By definition, ultrasound refers to frequencies above the upper threshold of human hearing which, if you're young and healthy, is in the region of 20kHz. Ultrasound is created in many ways and can be used to help assess the condition of a variety of systems through the use of an ultrasound detector.
Airborne ultrasound is very directional which means that airborne emissions such as those caused by compressed air leaks or corona discharge on high voltage electrical installations are quite easy to trace. Ultrasonic emissions emanating from inside machinery, such as a bearing, can be recorded, trended and analysed to provide for the regular monitoring of plant condition and the timely prediction of impending failure.
A very versatile tool which should be included in any predictive maintenance program is ultrasound detection. At MarinIR we often combine ultrasound detection with infrared thermography when reporting on high voltage assets for our power generation clients. The ultrasound detector allows us to hear and assess levels of corona in switchyards, transformer bushings, insulator strings, etc.
Compressed air audits can be undertaken to locate leaks that are hurting profits in industries using compressed air systems. In a leaky system, the air compressors are required to run for longer hours to keep the system pressurised, leading to greater electricity consumption and more frequent compressor overhauls. These losses can be huge but they mostly go unnoticed. A compressed air audit will identify and tag leak locations so that maintenance staff can go straight to the problem and repair it.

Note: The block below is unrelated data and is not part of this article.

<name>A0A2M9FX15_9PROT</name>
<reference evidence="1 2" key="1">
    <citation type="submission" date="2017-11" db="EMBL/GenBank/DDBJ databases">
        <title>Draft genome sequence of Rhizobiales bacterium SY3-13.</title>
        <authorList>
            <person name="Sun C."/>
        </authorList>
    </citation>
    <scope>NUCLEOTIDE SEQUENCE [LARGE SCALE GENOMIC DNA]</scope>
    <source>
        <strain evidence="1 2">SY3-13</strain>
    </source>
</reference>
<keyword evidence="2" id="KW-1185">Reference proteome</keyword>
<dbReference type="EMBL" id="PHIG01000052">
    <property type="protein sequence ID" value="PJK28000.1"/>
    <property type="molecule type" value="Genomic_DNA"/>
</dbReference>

These are only two examples of the many uses for which ultrasound detection can be used to improve plant reliability and efficiency. Other applications include steam trap testing, acoustic vibration monitoring of bearings, troubleshooting hydraulic problems, tightness testing of sealed rooms and enclosures and more.
See the Hatch Cover Testing page for this special marine application.
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